Should the RSI report reveal that retail sales growth is slowing—or possibly even stalling—it means that consumers are not spending at the same level as before. A stagnating RSI report can signify that a potential recession is on the horizon, as a lack of consumer consumption shows that the financial pinch is being felt among the general public, impacting the economy in the process.

In October and November 2020, the RSI reports issued by the U.S. Census Bureau indicated modest declines in retail sales, serving as supportive evidence of a stagnating economy. While there are many complicating factors involved in evaluating the U.S. economy during the pandemic, the disappointing RSI report information was followed by a sharp decline in USD/JPY.

This sharp decline is notable since the economies of the United States and Japan operate with much greater independence from each other than, say, the U.S. and Canadian economies do. While RSI is likely not the sole cause for this drop, the stagnation—and its foreshadowing of greater economic struggles brought on by pandemic-related restrictions on economic activity—resulted in a dramatic price decline from which the currency pair has yet to recover.

As the effects of the pandemic carry into 2021, RSI will remain an important report used to evaluate economic health and recovery. But given the somewhat stable retail trends among consumers—and increased adoption of online shopping—it’s likely that traders will want to consider other markers of economic data, including jobs reports, to gain a more comprehensive view of economic conditions beyond the scope of retail.

It is important to keep an eye out for the consensus number (or “street number”) because how close or not this number is to the predicted figure will be revealing. The forex market will be rocked by uncertainty should it fall short, so if the figure is lower than expected, it could potentially shake the USD. It’s effectively an indicator of economic performance, so preparation is key to effective trading off the back of the RSI report issue. No matter whether the USD is ultimately pushed forward or dragged down, it pays to increase the level of stop-loss and risk management measures in effect prior to any RSI report.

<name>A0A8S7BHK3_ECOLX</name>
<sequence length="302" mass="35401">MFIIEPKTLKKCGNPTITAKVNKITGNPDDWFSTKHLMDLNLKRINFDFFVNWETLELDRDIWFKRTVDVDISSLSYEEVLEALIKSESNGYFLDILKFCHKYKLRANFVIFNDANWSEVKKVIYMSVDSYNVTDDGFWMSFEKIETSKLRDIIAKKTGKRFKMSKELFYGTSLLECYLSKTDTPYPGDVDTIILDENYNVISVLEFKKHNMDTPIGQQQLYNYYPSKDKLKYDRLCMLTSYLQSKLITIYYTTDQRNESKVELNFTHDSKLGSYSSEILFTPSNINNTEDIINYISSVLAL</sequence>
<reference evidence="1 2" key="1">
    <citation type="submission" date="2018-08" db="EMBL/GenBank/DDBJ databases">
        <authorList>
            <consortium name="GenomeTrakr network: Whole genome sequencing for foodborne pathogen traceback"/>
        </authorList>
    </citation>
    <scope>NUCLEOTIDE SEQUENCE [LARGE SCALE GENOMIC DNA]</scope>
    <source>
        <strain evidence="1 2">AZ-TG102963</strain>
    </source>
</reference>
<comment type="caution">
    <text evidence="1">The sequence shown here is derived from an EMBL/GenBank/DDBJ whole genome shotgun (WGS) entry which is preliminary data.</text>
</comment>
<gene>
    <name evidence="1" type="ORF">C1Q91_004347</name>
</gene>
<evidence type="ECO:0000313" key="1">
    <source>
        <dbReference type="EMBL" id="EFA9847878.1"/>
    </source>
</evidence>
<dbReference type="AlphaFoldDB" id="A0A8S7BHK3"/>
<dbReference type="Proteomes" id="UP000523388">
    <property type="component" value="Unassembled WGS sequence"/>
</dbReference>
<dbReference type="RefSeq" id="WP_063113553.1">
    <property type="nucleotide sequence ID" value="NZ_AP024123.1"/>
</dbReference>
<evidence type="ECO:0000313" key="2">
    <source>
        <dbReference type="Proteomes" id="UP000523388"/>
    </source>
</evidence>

What You Can Take Away from the RSI Report

Looking at a recent RSI report, traders will find that US retail sales have suffered an unexpected fall since the turn of the year. After showing zero growth in December 2017, performance was below market expectation in January 2017, representing the largest drop since February 2016. The dip is being attributed to a number of factors, including a fall in auto sales, which certainly shouldn’t be overlooked. Also contributing to the dip are building material, food service, and general retail sales. Overall, five out of the 13 major retail categories had seen falls in the latest RSI findings.

Drops in the RSI report have been forecasted over the past 12 months, and as a forex trader, this news is cause for concern. Any retail sales drop is questionable, but this, the biggest U.S. retail sales drop in a year, isn’t just any drop. If you are an active forex trader, you can expect this report to weigh down the USD. This is obviously just one example of what you could take away from any RSI report, but even in less extreme cases, when this data is released, it will certainly give you food for thought.

Conclusion

When undertaking intensive technical analysis, forex traders must consider the various kinds of reports and indicators, each with different functions, goals, and uses in trading. Detailing both consumer spending levels and consumer spending habits, the data from the RSI report often proves to be far-reaching, carrying forex market implications in the process. Due to its importance, especially with regards to GDP, as a forex trader, you shouldn’t let the RSI pass you by without due thought and consideration.

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Disclaimer:

The information provided herein is for general informational and educational purposes only. It is not intended and should not be construed to constitute advice. If such information is acted upon by you then this should be solely at your discretion and Valutrades will not be held accountable in any way.

This post was written by Graeme Watkins

CEO Valutrades Limited, Graeme Watkins is an FX and CFD market veteran with more than 10 years experience. Key roles include management, senior systems and controls, sales, project management and operations. Graeme has help significant roles for both brokerages and technology platforms.